Worth noting that with the right conditions, foam mattresses can be used, though new innerspring mattresses may be a better choice due to the increased airflow and breathability it encourages.
Why should you use a mattress without a base? If your mattress is floor-friendly and you do this right, you’ll find that there’s more to putting a mattress on the floor than just reliving your college years or pretending that you’re out camping.
1. Less Spending
We covered this earlier: In many cases, going without a bed base or platform does not affect warranty conditions of new mattresses that are designed to work on solid surfaces anyway. If you don’t have an old foundation or frame that you can use, buying a new one along with a new mattress can stretch your finances.
2. Less Noise and Less Motion Transfer
Tired of bed frames and bases squeaking and creaking? Sometimes even the slightest movement can result in noise. You won’t ever have to deal with these unwanted sounds when your mattress is on the floor.
As an added bonus, motion transfer is also cut down significantly. If you have a partner that is an active sleeper, you may be surprised to find that change in mattress elevation dramatically lessens how much you feel their shifting movements when you’re both on the bed.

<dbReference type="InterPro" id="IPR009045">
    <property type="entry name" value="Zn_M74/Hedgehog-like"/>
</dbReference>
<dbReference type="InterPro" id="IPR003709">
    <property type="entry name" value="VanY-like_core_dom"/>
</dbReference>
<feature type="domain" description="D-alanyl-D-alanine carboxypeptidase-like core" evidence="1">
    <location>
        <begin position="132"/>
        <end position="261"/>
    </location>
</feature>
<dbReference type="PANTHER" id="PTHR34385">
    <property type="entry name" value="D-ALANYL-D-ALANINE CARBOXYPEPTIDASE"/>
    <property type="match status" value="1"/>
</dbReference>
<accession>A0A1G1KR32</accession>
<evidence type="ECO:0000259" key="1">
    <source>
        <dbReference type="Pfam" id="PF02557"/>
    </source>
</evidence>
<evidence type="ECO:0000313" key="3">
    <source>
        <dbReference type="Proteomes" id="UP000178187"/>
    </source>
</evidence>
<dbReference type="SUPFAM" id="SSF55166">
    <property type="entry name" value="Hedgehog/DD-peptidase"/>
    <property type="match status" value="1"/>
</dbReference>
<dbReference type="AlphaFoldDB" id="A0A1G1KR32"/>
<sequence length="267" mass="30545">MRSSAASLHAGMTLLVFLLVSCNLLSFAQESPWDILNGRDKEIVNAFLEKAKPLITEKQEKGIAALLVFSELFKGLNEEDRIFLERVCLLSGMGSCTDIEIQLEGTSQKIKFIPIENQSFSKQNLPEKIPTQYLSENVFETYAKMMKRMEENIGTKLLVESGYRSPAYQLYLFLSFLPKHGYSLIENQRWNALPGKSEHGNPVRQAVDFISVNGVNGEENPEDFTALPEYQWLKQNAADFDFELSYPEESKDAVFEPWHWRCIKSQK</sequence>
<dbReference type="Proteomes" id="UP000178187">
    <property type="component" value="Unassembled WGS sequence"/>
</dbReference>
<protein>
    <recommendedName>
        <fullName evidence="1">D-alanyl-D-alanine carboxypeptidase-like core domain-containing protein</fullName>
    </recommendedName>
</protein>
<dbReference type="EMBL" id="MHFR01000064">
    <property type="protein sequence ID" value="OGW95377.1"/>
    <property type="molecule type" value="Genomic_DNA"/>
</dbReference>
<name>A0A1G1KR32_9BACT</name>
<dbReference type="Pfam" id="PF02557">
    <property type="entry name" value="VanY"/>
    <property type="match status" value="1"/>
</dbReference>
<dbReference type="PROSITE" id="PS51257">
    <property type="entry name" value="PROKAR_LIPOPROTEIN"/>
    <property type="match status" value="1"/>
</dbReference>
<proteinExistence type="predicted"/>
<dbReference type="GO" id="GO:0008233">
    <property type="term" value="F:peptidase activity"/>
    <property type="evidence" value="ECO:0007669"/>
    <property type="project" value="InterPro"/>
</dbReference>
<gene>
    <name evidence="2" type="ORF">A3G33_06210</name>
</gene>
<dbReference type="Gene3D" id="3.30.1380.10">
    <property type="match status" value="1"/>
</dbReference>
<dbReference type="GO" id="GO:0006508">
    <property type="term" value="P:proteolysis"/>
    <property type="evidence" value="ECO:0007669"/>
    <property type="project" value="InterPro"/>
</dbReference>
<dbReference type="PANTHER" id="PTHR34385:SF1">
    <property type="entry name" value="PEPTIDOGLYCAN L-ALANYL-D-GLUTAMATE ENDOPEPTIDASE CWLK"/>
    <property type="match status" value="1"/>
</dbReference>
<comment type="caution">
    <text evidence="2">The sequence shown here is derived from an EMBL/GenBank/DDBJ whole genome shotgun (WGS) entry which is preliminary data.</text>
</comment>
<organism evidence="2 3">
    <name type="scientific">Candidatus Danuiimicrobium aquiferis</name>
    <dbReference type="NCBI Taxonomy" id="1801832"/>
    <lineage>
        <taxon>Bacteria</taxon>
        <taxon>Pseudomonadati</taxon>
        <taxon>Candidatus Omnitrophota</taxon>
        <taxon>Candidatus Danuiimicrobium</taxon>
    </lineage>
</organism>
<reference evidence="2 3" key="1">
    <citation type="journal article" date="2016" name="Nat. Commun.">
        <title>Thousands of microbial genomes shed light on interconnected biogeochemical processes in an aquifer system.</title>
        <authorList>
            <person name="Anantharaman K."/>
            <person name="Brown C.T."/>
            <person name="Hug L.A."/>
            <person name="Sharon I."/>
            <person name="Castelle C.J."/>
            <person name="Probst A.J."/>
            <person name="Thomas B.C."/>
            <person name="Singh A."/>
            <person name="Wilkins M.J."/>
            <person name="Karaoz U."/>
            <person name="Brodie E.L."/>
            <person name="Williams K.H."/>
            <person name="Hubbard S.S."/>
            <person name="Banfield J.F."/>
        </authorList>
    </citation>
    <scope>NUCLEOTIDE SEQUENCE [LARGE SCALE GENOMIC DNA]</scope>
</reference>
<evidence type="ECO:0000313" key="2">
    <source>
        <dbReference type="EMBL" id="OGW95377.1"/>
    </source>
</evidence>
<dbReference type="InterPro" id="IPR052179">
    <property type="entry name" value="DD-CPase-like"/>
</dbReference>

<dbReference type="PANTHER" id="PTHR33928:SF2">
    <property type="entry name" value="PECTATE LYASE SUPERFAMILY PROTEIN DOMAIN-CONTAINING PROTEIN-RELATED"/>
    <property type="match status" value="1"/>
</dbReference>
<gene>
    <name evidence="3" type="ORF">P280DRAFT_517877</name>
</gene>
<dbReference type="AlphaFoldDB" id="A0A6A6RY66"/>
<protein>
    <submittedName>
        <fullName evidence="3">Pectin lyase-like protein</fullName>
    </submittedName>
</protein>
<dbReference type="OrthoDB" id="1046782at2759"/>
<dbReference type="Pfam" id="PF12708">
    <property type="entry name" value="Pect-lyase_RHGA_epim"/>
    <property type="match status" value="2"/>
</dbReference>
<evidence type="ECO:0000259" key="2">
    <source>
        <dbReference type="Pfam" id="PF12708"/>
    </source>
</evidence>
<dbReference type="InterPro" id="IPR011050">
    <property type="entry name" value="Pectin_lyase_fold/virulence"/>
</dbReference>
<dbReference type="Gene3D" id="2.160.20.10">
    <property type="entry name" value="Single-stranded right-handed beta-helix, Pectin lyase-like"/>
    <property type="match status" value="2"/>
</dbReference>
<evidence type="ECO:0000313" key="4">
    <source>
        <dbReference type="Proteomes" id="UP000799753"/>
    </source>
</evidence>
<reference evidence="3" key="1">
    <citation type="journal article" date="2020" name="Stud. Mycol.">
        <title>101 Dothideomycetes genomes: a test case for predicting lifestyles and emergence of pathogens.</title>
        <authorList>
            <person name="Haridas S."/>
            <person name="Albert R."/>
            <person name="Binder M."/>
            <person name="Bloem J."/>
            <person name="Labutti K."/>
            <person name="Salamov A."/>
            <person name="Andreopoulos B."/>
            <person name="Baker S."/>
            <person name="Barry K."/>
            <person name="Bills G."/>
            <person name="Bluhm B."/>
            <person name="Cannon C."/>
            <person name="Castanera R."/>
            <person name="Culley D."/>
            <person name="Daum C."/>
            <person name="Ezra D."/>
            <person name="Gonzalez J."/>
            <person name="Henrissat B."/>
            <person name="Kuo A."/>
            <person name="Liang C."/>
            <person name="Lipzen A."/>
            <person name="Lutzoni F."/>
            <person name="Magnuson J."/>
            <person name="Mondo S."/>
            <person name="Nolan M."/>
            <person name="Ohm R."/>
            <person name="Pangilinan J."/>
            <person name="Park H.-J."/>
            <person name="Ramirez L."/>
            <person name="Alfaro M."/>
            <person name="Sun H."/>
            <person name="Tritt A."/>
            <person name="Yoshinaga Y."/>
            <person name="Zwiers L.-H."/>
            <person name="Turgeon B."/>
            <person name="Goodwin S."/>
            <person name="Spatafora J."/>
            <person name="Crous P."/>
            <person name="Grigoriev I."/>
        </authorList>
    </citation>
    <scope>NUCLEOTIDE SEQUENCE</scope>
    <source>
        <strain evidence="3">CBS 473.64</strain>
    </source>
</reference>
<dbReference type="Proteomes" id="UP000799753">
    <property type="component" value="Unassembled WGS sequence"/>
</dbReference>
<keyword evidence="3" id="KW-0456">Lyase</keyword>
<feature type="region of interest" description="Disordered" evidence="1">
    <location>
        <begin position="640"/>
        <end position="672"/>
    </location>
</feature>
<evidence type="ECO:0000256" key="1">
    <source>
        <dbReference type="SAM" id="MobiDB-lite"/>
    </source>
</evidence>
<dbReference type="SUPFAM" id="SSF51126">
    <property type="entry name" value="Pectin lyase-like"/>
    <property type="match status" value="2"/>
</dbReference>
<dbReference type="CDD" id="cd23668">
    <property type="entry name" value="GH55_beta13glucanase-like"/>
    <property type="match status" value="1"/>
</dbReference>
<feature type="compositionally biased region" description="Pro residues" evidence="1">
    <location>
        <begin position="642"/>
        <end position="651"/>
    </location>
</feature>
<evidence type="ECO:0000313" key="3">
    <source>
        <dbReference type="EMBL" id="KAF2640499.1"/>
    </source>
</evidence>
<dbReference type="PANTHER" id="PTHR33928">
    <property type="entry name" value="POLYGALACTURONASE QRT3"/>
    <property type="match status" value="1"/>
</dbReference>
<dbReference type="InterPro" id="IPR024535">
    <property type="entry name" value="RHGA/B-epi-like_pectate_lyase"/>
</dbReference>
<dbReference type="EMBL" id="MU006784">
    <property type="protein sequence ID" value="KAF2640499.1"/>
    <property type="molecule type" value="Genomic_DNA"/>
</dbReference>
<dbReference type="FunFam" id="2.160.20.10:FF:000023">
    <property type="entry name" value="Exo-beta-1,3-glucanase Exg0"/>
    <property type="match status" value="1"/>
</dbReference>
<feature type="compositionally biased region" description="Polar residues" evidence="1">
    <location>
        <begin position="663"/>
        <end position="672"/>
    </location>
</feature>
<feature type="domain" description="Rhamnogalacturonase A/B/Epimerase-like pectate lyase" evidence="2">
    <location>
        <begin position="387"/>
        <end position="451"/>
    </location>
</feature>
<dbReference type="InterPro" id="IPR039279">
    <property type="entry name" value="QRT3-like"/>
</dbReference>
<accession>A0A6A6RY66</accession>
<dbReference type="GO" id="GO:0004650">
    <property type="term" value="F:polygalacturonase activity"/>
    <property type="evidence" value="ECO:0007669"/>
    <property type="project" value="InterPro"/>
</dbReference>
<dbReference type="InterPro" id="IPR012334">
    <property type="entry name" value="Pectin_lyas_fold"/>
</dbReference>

3. Less Heat
Yes, we did say that heat transfer and retention can be a problem without additional airflow underneath a mattress. But sleeping nearer the ground can be a pleasant experience, especially if you live in a warm climate that isn’t too humid.
How is this possible? Heat rises naturally, so it’s always cooler at floor level. However, if you live in a cold climate, this can work against you. There’s always blankets and bundling up before going to bed, though.
If there are pros, there are cons, too! Let’s take a quick look at some things to watch out for when laying a mattress directly on the ground.
1. Possible Mold and Mildew
Mold and mildew may develop due to lack of light and proper airflow, combined with more heat and moisture. This is a huge health issue, and can affect both your hygiene and the lifespan of the mattress.
To prevent this, you should raise your mattress and lean it against the wall about once a week to air it out and allow any possible moisture buildup to dissipate. Worth noting that this is less common in colder environments, and that mold and mildew can form even in raised mattresses; all it takes is moisture, warmth and darkness.
2. Exposure to Pests, Dirt, Dust and Other Allergens
These irritants settle on the floor and move with the draft that comes in through windows and cracks under doors. If you sleep close to the ground, there’s a higher chance that you will breathe in more of these than if you were to sleep on a normal bed. This can be a problem if you are allergy-prone!